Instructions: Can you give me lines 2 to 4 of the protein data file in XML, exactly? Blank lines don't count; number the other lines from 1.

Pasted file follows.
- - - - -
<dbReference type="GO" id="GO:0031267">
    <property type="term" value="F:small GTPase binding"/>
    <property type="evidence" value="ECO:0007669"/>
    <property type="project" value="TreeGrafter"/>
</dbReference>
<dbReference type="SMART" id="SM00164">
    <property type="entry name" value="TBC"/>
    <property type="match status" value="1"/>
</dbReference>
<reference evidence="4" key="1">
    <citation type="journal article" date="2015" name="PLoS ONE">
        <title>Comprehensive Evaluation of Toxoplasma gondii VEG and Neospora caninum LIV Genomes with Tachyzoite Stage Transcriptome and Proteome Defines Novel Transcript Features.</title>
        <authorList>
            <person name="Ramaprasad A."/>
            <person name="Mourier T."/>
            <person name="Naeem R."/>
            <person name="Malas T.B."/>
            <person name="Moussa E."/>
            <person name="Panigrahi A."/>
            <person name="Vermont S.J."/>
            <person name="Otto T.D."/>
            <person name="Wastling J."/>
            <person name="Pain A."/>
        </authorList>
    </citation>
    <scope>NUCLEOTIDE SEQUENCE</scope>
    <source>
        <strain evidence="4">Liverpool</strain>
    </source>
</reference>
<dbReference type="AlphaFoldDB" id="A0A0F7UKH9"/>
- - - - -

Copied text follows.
    <property type="term" value="F:small GTPase binding"/>
    <property type="evidence" value="ECO:0007669"/>
    <property type="project" value="TreeGrafter"/>